‘Liveblogging’ the What’s Hot in Optics Today? session at FiO

I thought I’d experiment and try liveblogging a session about What’s Hot in Optics Today? at the OSA Annual Meeting.  This was in fact one of the first sessions, and seemed interesting enough.  Unfortunately, I couldn’t liveblog, because I didn’t have wireless access in the chamber!  I wrote up my real-time comments in MS Word, and post them, slightly edited for clarity, below.

To summarize briefly: the division chairs (or their representatives) of the different technical groups of the meeting each gave a presentation concerning exciting research in their area.  The different talks were:

  • Chris Schaffer, Frontiers in Biomedical Optics: Nanometer scale optical imaging inside cells.  Typically, one can only resolve (i.e. distinguish) features of an object which are separated by a size larger than half a wavelength.  Unfortunately, the internal structure of cells contains features which are much smaller than a wavelength.  The talk described very clever techniques for beating the diffraction limit.
  • Daphne Bavelier, What’s Hot in Vision and Color: Pwning normal vision.  It turns out that playing fast-paced, first-person shooter video games is actually a benefit to vision!  This talk discussed research into the effects of video gaming on various aspects of vision.
  • Juerg Leuthold, What’s Hot in Photonics and Opto-Electronics.  One of the current big challenges of fiber-optic communications is increasing the amount of data that can be transferred over a fiber-optic cable.  This talk discussed different techniques for improving this bit transfer rate, anticipating the next generation of internet connections.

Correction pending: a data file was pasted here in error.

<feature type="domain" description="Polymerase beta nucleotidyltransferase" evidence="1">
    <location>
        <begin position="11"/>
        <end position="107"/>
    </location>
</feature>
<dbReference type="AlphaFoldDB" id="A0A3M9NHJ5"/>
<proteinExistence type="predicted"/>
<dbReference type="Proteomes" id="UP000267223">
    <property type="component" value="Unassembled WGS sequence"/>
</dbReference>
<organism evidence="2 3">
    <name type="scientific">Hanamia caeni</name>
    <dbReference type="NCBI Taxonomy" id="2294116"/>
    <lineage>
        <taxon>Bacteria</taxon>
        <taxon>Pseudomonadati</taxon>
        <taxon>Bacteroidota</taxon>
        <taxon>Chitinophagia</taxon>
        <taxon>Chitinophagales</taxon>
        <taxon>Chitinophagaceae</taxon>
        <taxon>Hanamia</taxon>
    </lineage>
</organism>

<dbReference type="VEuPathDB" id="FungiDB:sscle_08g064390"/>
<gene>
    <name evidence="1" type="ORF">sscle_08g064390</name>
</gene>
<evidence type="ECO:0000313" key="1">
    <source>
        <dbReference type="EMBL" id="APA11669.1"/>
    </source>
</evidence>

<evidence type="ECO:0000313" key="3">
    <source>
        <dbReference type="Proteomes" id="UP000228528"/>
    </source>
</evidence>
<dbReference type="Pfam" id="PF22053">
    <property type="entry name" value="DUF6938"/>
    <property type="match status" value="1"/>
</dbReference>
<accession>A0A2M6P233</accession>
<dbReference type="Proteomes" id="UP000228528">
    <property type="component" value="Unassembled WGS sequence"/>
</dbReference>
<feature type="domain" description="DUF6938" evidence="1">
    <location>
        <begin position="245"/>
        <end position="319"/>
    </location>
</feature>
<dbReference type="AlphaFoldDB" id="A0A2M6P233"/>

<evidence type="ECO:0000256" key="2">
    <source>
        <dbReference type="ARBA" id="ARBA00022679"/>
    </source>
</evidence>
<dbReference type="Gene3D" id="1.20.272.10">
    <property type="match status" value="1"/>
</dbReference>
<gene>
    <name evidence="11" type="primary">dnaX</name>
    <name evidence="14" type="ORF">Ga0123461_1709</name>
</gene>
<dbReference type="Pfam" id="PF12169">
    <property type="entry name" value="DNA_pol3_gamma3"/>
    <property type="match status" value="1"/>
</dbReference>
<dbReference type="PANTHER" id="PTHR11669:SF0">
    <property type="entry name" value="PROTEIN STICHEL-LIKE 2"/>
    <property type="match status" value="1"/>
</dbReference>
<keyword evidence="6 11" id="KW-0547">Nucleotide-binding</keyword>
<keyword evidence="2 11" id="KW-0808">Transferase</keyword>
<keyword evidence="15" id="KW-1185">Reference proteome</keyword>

• R. John Koshel, What’s Hot in Fabrication, Design and Instrumentation: The Optics in Energy and Imaging Systems.  Modern optical systems need to be efficient, both in collecting light (e.g. for use in solar cells) and in transmitting light (e.g. for making highly efficient light bulbs).  This talk discussed strategies for developing this next generation of optical technology.

The actual talks are supposed to be put online on this page for public consumption; in the meantime, you can read my ‘liveblogging’ below!

4:00: People are still shuffling in, and the screens are dark. I’m guessing they’re having the usual ‘technical difficulties’ which hound every conference. Whoops, they just got something powered up.

4:04: I don’t see any of my colleagues here, yet. I guess I’m the only one who doesn’t know what’s hot in optics?

4:05: David Finehoff (?), chair of sessions, gives a brief introduction, Chris Schaffer begins to talk about Bio-medical optics. He’s going to talk about one specific application, rather than a broad overview. He wants to discuss imaging on the scale of 10’s of nm, even within live cells. Fluorescence labeling allows identification of specific bio structures. Mention of chemistry nobel for ‘green fluorescent protein’.

4:10: Rayleigh criterion limits resolution to ½ a wavelength for conventional imaging. This can be beat by recording sub-diffraction limited volumes sequentially. Use time as additional parameter to get spatial resolution. Near-field isn’t great: fluorescence saturation, stimulated emission, and single-molecule methods are better.

4:13: STED: excite fluorescence with a focused laser spot (1/4 wavelength); use STim Emission in donut mode to force outer molecules to Deplete. Left with a 20 nm emission spot. Pretty pictures of a neural process!

4:16: Single molecule measurements: single fluorescent emitter resolution is different from resolving two molecules.

4:18: If we can image molecules sequentially, we can avoid the problem of resolving many molecules. Seems like a lot of work.

4:19: Photoswitchable proteins activate w/ one wavelength and deactivate w/ another. But how do you activate only one? Shine w/ dim light, so only a few molecules get turned on at a time, do this many times to build up a big pic of all the individual molecules. More pretty pictures!